Volvo says its 2014 Greenhouse Gas-Certified Engines are providing even greater fuel efficiency than anticipated.
Exclusively for the automobile transport, Volvo Trucks’ Volvo Autohauler (VAH) is a day cab with a lower chassis than standard models and a short bumper-to-back-of-cab dimension.
“We remain focused on ensuring that the ongoing phases of engine and vehicle regulations do not burden our customers, but instead create value for their operations,” said Göran Nyberg, president of sales and marketing for North America for Volvo Trucks in remarks at last week’s Mid-America Trucking Show (MATS).
He said the “introduction of our SCR-equipped models yielded a 5 percent fuel efficiency increase, and we’re pleased to announce that our 2014 engine lineup is delivering up to an additional 3 percent savings.”
A combination of in-lab and on-road testing proved that the initially announced fuel efficiency figures of up to 2 percent understated the true fuel savings and value of 2014 Volvo engines, he said.
“Fuel efficiency remains top-of-mind across the industry, but there’s no one-size-fits-all solution that will deliver massive improvements. Every drop counts.
“On average, a 1 percent fuel efficiency improvement amounts to annual savings of more than $650 per truck. Carriers ignoring opportunities for incremental fuel efficiency gains are leaving money on the table.”
Refinements and design changes contributing to fuel efficiency improvements in Volvo’s 2014 D11, D13 and D16 engines include:
- Low-friction cylinder improvements, including a redesigned piston, liner and oil scraper ring developed with smoother surfaces.
- A clutched air compressor which reduces engine load by completely disengaging the clutch from the engine when not in use.
- Advanced combustion technology of a new seven-hole injector. This offers better fuel atomization for a more even distribution of fuel within the cylinder, “maximizing fuel efficiency and offering a greater savings for customers,” Nyberg said.
- An improved crankcase ventilation system that filters more oil from blowby gases before they leave the engine and at the same time improves engine backpressure for better performance.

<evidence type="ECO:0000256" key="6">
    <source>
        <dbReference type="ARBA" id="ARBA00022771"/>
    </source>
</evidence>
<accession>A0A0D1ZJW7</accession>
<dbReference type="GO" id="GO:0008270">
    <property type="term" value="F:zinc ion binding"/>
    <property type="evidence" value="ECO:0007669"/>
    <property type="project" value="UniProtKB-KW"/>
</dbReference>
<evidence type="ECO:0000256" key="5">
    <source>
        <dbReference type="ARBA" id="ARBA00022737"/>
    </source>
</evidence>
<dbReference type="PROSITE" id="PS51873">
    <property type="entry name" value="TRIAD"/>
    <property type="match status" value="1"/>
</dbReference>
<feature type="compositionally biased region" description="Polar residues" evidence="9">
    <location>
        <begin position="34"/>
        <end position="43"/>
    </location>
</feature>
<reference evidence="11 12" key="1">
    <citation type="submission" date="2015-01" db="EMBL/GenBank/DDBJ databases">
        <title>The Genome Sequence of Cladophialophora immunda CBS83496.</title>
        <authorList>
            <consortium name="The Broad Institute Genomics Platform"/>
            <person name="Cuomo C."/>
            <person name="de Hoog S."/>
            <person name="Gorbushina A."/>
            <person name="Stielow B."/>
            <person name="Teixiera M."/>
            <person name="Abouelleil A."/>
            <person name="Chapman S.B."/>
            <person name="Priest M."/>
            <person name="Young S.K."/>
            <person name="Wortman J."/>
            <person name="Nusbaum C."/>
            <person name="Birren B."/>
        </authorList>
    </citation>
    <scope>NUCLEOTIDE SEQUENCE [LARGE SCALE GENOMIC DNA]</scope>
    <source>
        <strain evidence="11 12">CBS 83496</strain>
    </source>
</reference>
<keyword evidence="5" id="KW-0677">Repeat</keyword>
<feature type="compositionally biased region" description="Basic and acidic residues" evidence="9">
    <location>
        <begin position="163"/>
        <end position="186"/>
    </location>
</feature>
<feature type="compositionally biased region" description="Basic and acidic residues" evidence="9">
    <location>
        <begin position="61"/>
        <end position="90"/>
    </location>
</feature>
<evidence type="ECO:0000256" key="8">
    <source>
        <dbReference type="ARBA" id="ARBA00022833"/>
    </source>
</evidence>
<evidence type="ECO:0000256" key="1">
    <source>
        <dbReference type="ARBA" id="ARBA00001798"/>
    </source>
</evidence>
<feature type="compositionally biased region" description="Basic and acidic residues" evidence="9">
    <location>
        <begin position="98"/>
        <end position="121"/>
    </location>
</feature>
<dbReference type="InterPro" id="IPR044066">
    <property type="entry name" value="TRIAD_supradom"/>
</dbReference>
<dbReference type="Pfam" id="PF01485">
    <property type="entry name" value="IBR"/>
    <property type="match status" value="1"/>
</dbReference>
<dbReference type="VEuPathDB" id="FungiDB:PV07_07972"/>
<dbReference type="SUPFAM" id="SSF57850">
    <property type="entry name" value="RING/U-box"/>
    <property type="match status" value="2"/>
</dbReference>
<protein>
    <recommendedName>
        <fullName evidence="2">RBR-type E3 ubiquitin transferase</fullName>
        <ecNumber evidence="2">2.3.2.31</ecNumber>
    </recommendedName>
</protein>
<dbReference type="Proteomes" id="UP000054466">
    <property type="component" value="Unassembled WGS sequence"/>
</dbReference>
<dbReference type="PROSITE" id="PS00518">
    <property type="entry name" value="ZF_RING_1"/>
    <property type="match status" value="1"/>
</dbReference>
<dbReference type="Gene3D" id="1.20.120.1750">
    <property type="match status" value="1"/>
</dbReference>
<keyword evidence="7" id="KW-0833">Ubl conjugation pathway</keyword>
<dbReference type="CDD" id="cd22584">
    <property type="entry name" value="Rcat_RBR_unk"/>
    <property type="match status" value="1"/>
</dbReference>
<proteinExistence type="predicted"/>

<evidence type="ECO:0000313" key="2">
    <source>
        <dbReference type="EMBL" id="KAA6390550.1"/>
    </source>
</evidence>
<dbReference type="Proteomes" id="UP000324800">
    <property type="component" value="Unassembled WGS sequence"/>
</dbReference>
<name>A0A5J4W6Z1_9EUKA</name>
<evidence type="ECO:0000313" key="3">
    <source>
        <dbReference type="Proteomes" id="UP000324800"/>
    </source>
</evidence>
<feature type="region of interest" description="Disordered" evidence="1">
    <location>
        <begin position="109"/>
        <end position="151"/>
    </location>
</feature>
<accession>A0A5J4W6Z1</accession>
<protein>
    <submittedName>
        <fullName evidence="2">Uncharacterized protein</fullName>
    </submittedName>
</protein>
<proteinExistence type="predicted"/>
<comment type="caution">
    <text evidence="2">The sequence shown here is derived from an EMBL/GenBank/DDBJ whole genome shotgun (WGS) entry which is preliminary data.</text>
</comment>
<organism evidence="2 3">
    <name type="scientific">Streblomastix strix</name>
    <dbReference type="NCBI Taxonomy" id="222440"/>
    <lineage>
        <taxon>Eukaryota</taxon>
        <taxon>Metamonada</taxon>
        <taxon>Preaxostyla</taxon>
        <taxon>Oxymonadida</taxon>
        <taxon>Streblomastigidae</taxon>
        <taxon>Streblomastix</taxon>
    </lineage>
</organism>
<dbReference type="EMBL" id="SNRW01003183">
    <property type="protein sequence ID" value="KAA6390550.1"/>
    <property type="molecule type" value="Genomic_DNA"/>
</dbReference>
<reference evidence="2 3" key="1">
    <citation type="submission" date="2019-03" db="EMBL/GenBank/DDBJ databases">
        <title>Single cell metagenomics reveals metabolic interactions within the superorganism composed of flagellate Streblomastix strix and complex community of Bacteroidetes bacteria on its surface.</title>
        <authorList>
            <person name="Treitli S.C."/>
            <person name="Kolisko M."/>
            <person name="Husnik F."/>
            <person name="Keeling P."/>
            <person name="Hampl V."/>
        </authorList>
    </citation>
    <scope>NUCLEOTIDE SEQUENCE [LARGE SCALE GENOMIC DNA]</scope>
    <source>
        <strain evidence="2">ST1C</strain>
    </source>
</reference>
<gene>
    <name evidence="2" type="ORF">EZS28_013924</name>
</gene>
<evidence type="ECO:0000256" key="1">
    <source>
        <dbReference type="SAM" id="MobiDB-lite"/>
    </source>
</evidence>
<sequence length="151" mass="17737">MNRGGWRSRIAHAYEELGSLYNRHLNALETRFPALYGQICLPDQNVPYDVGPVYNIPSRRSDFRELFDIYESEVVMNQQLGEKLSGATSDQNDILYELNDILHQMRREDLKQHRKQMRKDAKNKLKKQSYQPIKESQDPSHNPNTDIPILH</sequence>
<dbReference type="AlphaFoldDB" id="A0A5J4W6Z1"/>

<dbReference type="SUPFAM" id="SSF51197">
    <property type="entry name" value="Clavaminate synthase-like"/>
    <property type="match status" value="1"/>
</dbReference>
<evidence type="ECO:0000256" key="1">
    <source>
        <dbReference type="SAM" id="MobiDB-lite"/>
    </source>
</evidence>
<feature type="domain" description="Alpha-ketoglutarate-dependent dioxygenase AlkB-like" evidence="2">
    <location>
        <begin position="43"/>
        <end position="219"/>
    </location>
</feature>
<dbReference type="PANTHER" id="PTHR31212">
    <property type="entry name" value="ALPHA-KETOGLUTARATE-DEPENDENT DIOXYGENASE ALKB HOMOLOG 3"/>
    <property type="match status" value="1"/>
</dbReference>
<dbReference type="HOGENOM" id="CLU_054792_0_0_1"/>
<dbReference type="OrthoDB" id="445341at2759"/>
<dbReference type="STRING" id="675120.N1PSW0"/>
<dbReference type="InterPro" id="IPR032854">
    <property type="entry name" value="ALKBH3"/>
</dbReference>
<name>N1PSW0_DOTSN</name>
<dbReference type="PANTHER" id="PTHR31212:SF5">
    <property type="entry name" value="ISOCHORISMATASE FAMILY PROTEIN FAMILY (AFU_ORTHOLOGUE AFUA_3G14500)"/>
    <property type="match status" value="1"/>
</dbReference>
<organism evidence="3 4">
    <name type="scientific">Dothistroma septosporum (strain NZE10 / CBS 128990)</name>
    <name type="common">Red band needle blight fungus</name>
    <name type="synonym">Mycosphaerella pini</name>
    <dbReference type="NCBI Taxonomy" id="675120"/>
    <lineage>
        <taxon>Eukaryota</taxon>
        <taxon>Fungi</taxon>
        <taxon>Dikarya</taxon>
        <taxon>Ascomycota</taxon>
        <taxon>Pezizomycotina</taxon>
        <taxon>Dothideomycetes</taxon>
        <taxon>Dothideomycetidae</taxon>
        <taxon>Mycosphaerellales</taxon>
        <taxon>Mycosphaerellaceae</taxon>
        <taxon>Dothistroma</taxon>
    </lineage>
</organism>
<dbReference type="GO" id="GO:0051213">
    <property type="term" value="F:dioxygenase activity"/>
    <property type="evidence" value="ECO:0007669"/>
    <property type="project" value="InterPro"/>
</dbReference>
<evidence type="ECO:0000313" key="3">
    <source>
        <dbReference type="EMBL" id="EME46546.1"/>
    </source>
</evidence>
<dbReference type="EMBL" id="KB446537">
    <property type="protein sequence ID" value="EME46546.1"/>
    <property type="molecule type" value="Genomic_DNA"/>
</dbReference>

Along with fuel efficiency improvements, a two-piece valve cover on the D13 engine improves serviceability, helping reduce repair time and is easier to handle than previous covers, noted Nyberg. Volvo also removed lead from the valvetrain of its 2014 engines to reduce its environmental impact.
In addition to the fuel efficiency gains delivered with 2014 Volvo engine technology, Volvo Trucks’ XE (exceptional efficiency) powertrain boosts fuel efficiency by up to an additional 3 percent.
Available on Volvo VNM and VNL models equipped with 2014 Volvo engines, the XE11, XE13 and XE16 packages improve fuel efficiency by lowering engine rpm at a given vehicle speed, a concept known as downspeeding.
Possible through the combination of Volvo’s standard I-Shift automated manual transmission and Volvo engine with modified software, XE allows the engine to cruise about 200 rpm less than the average truck sold today.
Fuel efficiency improves by about 1.5 percent for every 100 rpm of downspeeding, so customers spec’ing the XE package can expect up to a 3 percent improvement when compared with another overdrive transmission in a similar operation, said Nyberg..
Demand for XE powertrain packages has grown each year since the initial introduction of XE13 for the D13 engine.
In 2013, about 87 percent of all Volvo trucks invoiced in the U.S. and Canada were specified with a Volvo engine. Of that population, 23 percent featured XE powertrain packages.